Putting the Brakes on Distracted Driving

Ohio State researchers take the data-driven approach to the future of driver education.
Wednesday, October 31, 2018

In late 2016, I was out to lunch with a couple colleagues in the insurance industry. During the course of our conversation, one of them mentioned that their company had noticed a dramatic uptick in rear-end collision claims since late 2007 and wondered what the culprit could be. After brief reflection, I picked up my iPhone, displayed it and said, “I think this may have something to with it.” 

 

Steve Jobs arguably changed the course of human history on June 29, 2007 when he unveiled Apple’s new iPhone, selling more than 12 million units in its first 12 months on the market.

 

This sudden and fierce adoption of technology has played a part in the increase in distracted driving crashes. According to the National Highway Traffic Administration 2016 report on Distracted Driving:

  • Nine percent of fatal crashes were reported as distracted-affected crashes  
  • 3,450 people were killed as a result of distracted driving
  • Drivers ages 15 to 19 are most likely to be killed as a result of driving distracted

 

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New research from Zhenhua Chen at The Risk Institute analyzed 1.4 million crash records in Ohio from 2013 to 2017 and found:

  • A 35 percent increase in distracted driver fatalities from 2013-2017
  • A 23 percent increase in serious injuries from 2003-2013
  • Distracted driving-related crashes account for 18 percent of Ohio’s traffic deaths

 

As a direct result of that lunch conversation, we began the Distracted Driving Initiative at The Risk Institute. The Risk Institute is a research center housed at The Ohio State University focused on an integrated, interdisciplinary approach to risk management. Our Distracted Driving Initiative is a nationwide collaboration among dozens of companies, organizations and government entities focused on how we can predict and curb distracted driving behaviors. We take a unique four-tiered approach: legislation, behavior, technology, and urban planning.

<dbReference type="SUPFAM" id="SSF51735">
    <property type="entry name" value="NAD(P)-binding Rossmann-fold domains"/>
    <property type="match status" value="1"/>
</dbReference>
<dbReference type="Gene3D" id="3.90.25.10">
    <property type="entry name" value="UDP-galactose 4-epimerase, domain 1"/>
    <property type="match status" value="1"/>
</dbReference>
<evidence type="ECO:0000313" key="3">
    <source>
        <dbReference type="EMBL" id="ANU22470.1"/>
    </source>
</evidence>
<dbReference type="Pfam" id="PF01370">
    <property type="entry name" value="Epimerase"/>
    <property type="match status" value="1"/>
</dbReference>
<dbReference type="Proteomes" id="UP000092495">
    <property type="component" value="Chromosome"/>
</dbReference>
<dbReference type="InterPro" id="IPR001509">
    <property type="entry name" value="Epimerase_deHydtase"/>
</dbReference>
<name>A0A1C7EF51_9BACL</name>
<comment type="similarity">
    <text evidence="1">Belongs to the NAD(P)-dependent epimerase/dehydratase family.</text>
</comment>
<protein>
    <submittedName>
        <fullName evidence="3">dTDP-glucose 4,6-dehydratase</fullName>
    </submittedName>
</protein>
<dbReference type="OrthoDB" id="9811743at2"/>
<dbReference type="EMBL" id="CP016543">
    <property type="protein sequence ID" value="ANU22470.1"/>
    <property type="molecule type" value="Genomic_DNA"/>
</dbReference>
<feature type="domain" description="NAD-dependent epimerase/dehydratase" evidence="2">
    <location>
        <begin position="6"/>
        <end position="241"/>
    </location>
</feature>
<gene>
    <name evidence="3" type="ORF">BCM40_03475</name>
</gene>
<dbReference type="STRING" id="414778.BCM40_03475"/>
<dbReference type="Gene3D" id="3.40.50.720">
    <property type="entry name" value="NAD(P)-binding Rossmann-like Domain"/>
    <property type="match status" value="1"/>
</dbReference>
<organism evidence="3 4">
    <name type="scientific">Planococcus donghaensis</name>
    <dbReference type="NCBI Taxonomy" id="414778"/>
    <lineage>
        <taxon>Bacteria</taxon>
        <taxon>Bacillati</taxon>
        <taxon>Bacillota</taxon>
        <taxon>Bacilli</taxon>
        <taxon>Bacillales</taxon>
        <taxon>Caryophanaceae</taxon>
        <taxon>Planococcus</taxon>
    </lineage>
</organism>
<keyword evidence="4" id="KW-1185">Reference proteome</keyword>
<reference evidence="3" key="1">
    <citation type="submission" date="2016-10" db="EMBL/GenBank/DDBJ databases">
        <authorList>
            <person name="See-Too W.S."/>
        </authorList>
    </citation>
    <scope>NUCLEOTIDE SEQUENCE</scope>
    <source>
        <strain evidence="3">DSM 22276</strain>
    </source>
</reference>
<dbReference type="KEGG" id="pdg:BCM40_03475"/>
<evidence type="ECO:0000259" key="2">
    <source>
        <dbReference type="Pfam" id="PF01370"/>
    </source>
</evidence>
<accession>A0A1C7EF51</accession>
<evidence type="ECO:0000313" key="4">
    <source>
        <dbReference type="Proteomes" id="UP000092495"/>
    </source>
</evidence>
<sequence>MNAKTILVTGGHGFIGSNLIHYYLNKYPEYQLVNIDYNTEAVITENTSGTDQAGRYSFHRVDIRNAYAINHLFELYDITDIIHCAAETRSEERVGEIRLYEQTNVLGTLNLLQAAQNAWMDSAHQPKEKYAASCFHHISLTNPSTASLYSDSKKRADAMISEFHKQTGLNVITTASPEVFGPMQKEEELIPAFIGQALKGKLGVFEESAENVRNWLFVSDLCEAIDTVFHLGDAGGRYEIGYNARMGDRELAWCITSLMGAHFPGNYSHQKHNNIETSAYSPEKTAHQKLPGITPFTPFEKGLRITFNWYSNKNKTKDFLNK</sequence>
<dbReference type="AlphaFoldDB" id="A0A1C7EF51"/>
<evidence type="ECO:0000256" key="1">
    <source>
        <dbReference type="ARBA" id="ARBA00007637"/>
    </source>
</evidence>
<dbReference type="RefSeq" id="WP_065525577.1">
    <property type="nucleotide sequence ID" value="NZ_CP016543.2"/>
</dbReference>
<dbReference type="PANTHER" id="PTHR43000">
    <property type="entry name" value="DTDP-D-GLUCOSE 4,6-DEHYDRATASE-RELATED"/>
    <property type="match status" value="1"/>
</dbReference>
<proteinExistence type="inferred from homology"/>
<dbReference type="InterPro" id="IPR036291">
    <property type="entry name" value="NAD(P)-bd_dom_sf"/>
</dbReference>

We’re committed to training the next generation of risk professionals to think creatively at every stage of their career. Because college-age students are most likely to be impacted by distracted driving, it seemed natural to allow our students to dive into researching it. 

 

From the outset, we had a hunch that driver education hadn’t kept up with the times – that driver education curricula were devoid of any comprehensive approach to curbing distracted driving behaviors, or anything beyond “don’t text and drive.” Three student researchers embarked on an ambitious research project – cataloging and analyzing drivers' education standards across the U.S. Some of the key findings include:

  • 20 percent of states do not require drivers' education
  • Several states do not require in-class training or supervised driving hours
  • States are increasingly amenable to a hybridized approach to driver training – blending online and classroom learning

 

This research formed the capstone of their internship with The Risk Institute and serves as the cornerstone to our data-driven approach to the Future of Driver Education. By utilizing app monitoring, and coaching with experiential training, we can gather data at every point and make data-informed decisions in real-time to create an individualized experience. 

 

In the coming months, we’re putting our theoretical work to the test with practical experience. We’ve partnered with Maria’s Message in Columbus and AAA to develop a research-based curricula that can be implemented across the country that will incorporate driving simulation experience, app monitoring and coaching in tandem with traditional driver training. 

 

Just as awareness has grown around the dangers of drunk driving and the need to wear seatbelts, we have to change the conversation around distracted driving. “Don’t Text and Drive” doesn’t cut it — distractions are evolving right along with technology, and people cannot be punished into changing. Distracted driving is everyone’s problem — together, we can do something about it. 

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Author: Philip Renaud, The Risk Institute